Email me at careygage "at" yahoo "dot" com You know what to do with the "at" and the "dot"
  Steven DenBeste
Glenn Reynolds
James Lileks
Citizen Smash
OpinionJournal Best of the Web
Plain Old OpinionJournal
Moira Breen
Tim Blair
Damian Penny
Stuart Buck
Stephen Green
Rand Simberg
Martin Devon
Fritz Schrank
Meryl Yourish
Happy Fun Pundit
Unqualified Offerings
Andrew Sullivan
The Onion
The New York Sun
Jane Galt
Mark Steyn
Cut on the Bias
Bill Whittle
Tuesday, February 10, 2004

Via Andrew Sullivan.

What a remarkable thing to say:

"We try to hire the best, smartest people available," Brandon said of his philosophy hires. "If, as John Stuart Mill said, stupid people are generally conservative, then there are lots of conservatives we will never hire.

"Mill's analysis may go some way towards explaining the power of the Republican party in our society and the relative scarcity of Republicans in academia. Players in the NBA tend to be taller than average. There is a good reason for this. Members of academia tend to be a bit smarter than average. There is a good reason for this too."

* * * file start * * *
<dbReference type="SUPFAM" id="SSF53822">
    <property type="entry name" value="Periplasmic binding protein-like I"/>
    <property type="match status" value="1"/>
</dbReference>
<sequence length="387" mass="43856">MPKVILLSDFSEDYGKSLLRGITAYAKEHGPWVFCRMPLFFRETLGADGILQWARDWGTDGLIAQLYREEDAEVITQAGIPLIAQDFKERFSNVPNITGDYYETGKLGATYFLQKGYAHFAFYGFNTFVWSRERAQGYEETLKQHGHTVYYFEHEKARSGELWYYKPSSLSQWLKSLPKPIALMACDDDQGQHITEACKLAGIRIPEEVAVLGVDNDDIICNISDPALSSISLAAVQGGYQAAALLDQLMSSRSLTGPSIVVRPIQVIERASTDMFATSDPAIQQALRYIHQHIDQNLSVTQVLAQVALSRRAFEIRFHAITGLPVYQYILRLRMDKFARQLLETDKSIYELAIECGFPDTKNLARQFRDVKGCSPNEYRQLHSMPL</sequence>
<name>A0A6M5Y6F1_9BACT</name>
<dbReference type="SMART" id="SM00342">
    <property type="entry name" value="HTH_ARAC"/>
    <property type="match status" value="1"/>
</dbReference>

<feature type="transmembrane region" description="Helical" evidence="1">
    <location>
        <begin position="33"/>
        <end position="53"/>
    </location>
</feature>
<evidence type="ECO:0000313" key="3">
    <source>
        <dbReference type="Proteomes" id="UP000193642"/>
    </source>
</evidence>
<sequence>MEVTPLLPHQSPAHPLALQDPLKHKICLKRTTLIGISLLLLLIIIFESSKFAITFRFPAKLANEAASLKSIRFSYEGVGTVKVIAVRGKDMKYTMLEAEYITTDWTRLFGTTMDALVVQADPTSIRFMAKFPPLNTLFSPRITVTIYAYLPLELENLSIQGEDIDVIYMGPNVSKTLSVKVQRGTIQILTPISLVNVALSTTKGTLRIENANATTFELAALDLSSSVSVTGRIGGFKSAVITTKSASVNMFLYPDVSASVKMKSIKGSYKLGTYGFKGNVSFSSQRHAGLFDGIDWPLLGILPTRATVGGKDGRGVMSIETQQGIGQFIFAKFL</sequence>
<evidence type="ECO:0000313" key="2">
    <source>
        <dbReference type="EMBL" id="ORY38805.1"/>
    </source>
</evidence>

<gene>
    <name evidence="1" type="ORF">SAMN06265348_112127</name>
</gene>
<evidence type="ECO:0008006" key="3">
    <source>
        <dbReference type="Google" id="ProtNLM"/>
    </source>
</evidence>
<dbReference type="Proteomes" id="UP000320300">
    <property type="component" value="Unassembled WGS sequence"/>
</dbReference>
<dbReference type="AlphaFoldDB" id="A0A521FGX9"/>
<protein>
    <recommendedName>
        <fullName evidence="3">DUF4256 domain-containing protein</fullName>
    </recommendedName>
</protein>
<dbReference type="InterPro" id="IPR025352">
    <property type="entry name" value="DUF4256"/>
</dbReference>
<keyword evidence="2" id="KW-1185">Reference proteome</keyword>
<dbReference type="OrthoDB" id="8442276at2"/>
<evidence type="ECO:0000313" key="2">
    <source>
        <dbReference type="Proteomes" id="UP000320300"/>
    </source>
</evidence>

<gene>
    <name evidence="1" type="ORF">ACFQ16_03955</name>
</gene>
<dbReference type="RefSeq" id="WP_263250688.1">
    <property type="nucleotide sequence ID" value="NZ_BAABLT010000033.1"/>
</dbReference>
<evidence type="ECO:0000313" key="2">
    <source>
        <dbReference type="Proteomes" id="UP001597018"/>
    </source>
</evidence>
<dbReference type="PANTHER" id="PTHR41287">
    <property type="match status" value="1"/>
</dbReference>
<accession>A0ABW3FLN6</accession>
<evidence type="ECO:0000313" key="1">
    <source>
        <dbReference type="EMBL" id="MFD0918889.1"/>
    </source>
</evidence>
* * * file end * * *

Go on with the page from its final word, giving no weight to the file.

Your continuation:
Presumably a liberal (how many people describe themselves or their own political beliefs as "stupid"?), Brandon manages in a single paragraph to encapsulate many attitudes that liberals say they utterly reject. Arrogance. Elitism. Bigotry. Yes bigotry, since he characterizes roughly half the country as dumb. That puts him in the same class as people who characterize blacks as stupid (or Hispanics, or Catholics, or the Irish, or Poles, or ...well, just take your pick). They're bigots. And so is anyone else who baselessly characterizes large, diverse groups of people as stupid. I wonder if Brandon's statement can be said to be evidence of a hostile work environment for purposes of an employment discrimination claim. [UPDATE: What about a hostile academic environment?]

And, oh yeah: If reporters tend to be liberal, what does this NY Times correction say about liberals:

"An article on Friday about Consolidated Edison's repair of electrified service-box lids, manhole covers and lampposts misstated the way shoes protect people from shocks. They insulate; they do not act as a ground. (A grounded object conducts electricity.) A picture caption misstated a finding by The Times at a lamppost in Sunnyside, Queens. The post was conducting an electrical current, not emitting electricity."

(I couldn't find the Note article after a quick search, so I linked it through InstantManManManMan. The Times correction is via Powerline.)

If Duke really does try to hire the best, smartest people available, then, in Brandon's case, it appears to have failed to achieve its objective.

If I was paying The Daughter's tuition to Duke, I'd be seriously pissed.
| Weblog Commenting and Trackback by


  This page is powered by Blogger, the easy way to update your web site.  

Home  |  Archives  
Weblog Commenting by